Wadada Leo Smith: Sounding America’s Freedom
Furthermore, Smith explains: "The largest portion that goes into the music are issues of being creative. Meaning the classical players make creative choices in every piece that they play. They are making choices that could have been made differently by a different ensemble or if different individuals were brought into the ensemble. That's a creative process. With the Golden Quintet and Quartet, all of that music is written in the same way. There are critical choices of how to play the written music and also personal choices on how you select to play that material."
Smith makes no distinction between the material on the album composed for the chamber orchestra as opposed to the quintet/quartet. Both contain written material and improvisational material. Both ensembles are required to engage in creative improvisation and both must interact with each other (listen here). In this way, they are integrated at each level, another manifestation of the means by which Smith's compositional processes operate. Each element of the collection has been crafted to capture the whole of Smith's vision, conveying his message of reflection on the gains of the civil rights movements and inspiration for a call to continued action.
The Politics of Freedom
Underpinning that vision is Smith's honed political philosophy grounded in civil engagement and the importance of legal rights. A number of the pieces in Ten Freedom Summers refer to court decisions or laws, such as Brown v. Board of Education. "I place a strong emphasis on the legal content of freedom," states Smith, explaining that for years he carried a copy of the Constitution with him because, "The Constitution is the [fundamental] legal document we live under. Everyone has access to that document, but most people don't know anything about it other than it is an important piece of paper. The Constitution and the main amendments, I believe, should be reread at least once a year. There is no way to understand what your rights are unless you revitalize the notion of what they are. I have documents in my house that show all the committees and processes a bill goes through to become law. We need to know these things if we are to truly call ourselves Americans."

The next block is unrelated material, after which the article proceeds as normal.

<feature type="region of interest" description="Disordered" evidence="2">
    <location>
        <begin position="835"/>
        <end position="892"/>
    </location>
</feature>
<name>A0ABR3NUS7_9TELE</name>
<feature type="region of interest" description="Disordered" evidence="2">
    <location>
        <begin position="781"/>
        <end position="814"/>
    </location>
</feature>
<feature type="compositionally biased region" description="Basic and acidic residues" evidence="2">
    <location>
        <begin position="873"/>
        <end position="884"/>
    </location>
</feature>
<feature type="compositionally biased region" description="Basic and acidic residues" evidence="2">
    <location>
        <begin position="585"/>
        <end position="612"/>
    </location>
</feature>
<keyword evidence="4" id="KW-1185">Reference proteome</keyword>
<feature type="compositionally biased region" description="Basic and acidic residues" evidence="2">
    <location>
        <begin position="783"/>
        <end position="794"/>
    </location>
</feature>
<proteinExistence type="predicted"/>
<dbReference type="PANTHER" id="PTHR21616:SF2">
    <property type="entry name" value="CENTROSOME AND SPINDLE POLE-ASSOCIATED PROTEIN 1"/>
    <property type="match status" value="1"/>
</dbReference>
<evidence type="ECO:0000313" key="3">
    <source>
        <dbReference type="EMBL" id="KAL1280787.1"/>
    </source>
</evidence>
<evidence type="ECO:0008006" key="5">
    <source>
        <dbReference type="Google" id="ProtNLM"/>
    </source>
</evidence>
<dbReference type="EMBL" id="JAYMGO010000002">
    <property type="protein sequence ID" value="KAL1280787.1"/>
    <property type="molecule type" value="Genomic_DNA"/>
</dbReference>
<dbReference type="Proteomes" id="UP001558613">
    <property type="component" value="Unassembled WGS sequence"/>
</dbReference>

Smith's political perspective does not end there. Other touchstones he considers critical include Henry David Thoreau, whose Civil Disobedience (1849) and Walden Pond (1854) he rereads regularly, as well as Frederick Douglas, whose belief that the struggle for civil rights requires constant agitation Smith avows. For Smith, progress is not a linear process whereby one gain forms the foundation of the next.
"To safeguard rights in any democracy, your role as citizens of those societies is to continuously advocate for justice and rights. The contract constantly has to be renovated in order to guarantee the rights of the people are upheld."
The reason this contract needs continuous revalidation is that there are inevitably forces at work committed to dismantling the gains. In short, there is a continuous pitched battle between those who would advance freedom and those would quash individual rights.
Smith does not see this struggle in abstract terms. He believes that the advancements Ten Freedom Summers celebrates are under imminent threat today, and that the countryand the globeface a period during which the battle for rights must be rejoined. It is for this reason that Smith released Ten Freedom Summers this year, and for this reason that Smith emphasizes his work should not be seen only in historical terms, but also as a call to arms. Smith identifies an urgent need to examine the civil rights movement and to engage directly in a renewed, global effort to defend and expand human rights.
"As a people and a planet, not just as Americans but everywhere, we have lost our society. We have lost it primarily because we have allowed it to happen without any clear direct action. We have allowed corporations to have the same rights and the same power [as citizens]. They are involved in our political system, both the legal context and the illegal context, through Superpacs and things like that. Though they claim those things are legal, they are in fact illegal. They need to be challenged."
Smith draws a direct connection between the election of President Obama and the civil rights movement. That is why Smith selected the famous shot of the March on Washington for the cover of Ten Freedom Summers, which, Smith points out, Obama referenced in the staging of his inauguration. Smith is among the ranks of Americans who see Obama's election in part as a fulfillment of the promise of the civil rights movement. But Smith also believes that the current election cycle carries profound repercussions. "If, in fact, we deny a reelection of this president, I think that our country is in deep, deep trouble and everyone in this society is in trouble.